As the daughter of a refugee, education as a necessity was drummed into me. ‘ You need to get a good education’ was my father’s lead mantra. My father was denied that right, and although he spoke seven languages, he could barely read one. My father saw education as a way to find purpose in life and escape the poverty he experienced as a child. Throughout his adult life, he faced challenges in securing and maintaining employment because he never got the chance to go to school.
In education, what matters in the classroom are the educators. Research shows that every student benefits from high-quality teaching, but it is not enough to demand that educators are provided with affordable, high-quality training. Educators require access to high-quality teaching materials and up-to-date research to inform their teaching. Copyright law makes the idea of this seem unattainable for most educators and, in the case of some developing countries, outrageous.
Our research shows that copyright law exceptions for educators have led to absurd outcomes in Fiji and the Philippines. Educators in both these countries want to comply with copyright law, but when faced with hard decisions about where they can get teaching materials, it is easier to sidestep copyright law, as navigating copyright law is fraught with all sorts of confusion.
Understanding copyright law is the purview of Intellectual Property lawyers, interested copyright owners and publishers. The expectation is unrealistic that educators should know what a ‘copy’ is for the purposes of copyright law. Most of the educators in our research showed that they used copyrighted material regularly, and thought they were not breaking the law. Why would they think otherwise? These educators were using it in their PPTs, in their handouts and in their classrooms as supplementary teaching materials. Faced with out-of-date textbooks, and a paucity of relevant teaching materials – sourcing materials off the internet (their go-to place) is not only their best option, but an easy option.
A creative commons licence (or some version of it) is supposed to provide some relief from copyright infringement for educational institutions. However, even this is unrealistic for many countries because it has to be purchased (and usually in US dollars). Educational institutions in developing nations are faced with eking out meagre budgets in an attempt to meet the needs of large populations of students. Not surprisingly, most of our respondents had never heard of the creative commons licence. Yet they were faced with providing teaching materials for large classes – many of those participating in our research had more than thirty students in classes.
Even educational institutions in wealthy countries are struggling with the cost of copyright licences. If high-ranking universities in the USA are cancelling subscriptions with commercial publishers, what hope is there for nations with developing economies? The financial resources in developing countries are more limited, they have less bargaining power vis-à-vis the commercial publishers and if the copyrighted material cannot be used, access to up-to-date education materials and critical research is denied to those who need it most. Inevitably, many of the respondents felt the cost of materials was expensive and unaffordable. They had no hope of being able to afford the materials they needed.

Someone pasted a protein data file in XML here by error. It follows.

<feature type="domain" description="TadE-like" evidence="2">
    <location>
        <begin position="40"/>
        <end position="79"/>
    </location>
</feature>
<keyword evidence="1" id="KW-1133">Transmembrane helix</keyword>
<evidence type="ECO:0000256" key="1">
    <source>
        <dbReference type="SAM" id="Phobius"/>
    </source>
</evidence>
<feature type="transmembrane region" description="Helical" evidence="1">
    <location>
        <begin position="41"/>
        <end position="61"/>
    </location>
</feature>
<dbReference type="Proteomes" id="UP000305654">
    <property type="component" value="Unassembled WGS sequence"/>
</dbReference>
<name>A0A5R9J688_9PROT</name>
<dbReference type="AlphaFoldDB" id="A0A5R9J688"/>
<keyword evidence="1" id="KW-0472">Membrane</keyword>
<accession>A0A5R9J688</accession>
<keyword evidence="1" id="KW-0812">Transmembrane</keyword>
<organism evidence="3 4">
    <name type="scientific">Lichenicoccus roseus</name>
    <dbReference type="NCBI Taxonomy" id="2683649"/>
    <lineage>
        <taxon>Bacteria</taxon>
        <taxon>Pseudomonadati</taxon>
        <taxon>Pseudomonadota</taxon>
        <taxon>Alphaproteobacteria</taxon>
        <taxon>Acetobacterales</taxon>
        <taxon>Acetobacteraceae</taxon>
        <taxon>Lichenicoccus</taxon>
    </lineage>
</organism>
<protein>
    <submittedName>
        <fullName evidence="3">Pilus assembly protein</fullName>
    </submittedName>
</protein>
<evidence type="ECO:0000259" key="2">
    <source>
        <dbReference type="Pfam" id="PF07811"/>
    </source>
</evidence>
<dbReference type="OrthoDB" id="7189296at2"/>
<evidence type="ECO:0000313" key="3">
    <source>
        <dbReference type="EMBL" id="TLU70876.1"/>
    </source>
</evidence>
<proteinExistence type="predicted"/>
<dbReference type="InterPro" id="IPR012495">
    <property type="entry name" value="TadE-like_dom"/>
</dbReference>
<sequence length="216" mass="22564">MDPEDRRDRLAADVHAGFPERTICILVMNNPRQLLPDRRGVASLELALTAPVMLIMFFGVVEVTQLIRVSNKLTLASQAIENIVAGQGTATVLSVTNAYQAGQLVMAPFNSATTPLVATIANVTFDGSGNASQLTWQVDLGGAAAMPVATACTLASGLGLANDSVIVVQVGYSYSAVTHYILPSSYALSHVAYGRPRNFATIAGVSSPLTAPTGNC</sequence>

Technology and the internet have made finding teaching materials easier. The educators in our research had grown accustomed to sourcing materials from various digital sources and as long as they referenced them, they believed they weren't breaking the law. This mindset is unlikely to change even with copyright training because even though the respondents liked the idea of complying with the law – they did not have the resources to pay for compliance.
Copyright enforcement against educators, especially in developing countries should be of concern to everyone. The copyright exceptions for educators in the Philippines and Fiji are complex and difficult to navigate. More importantly, current copyright laws prevent teaching excellence and prevent educators from using and sharing the materials they need. We found that for most educators in Fiji and the Philippines, the fear of infringement played on their minds. But it needs to be said that copyright is something that educators come into contact with as part of their everyday teaching; most things found online, such as textbooks and workbooks, are protected by copyright laws. So that using materials, sharing with students or using expertise from other educators in other educational settings is almost impossible for educators in Fiji and the Philippines to do legally.
It is from this perspective that copyright laws need to be relaxed for our educators and moved out of our classrooms. Our research has established the current exceptions for education are unworkable and outdated. My father’s dream that his children would have the education that he never had has been realised – my siblings and I have good jobs thanks to our father's focus on education. Yet if all students are to have equal access to education regardless of location, current copyright laws for educators must change.
The opinions expressed in this blog are those of the author and do not necessarily reflect any official policies or positions of Education International.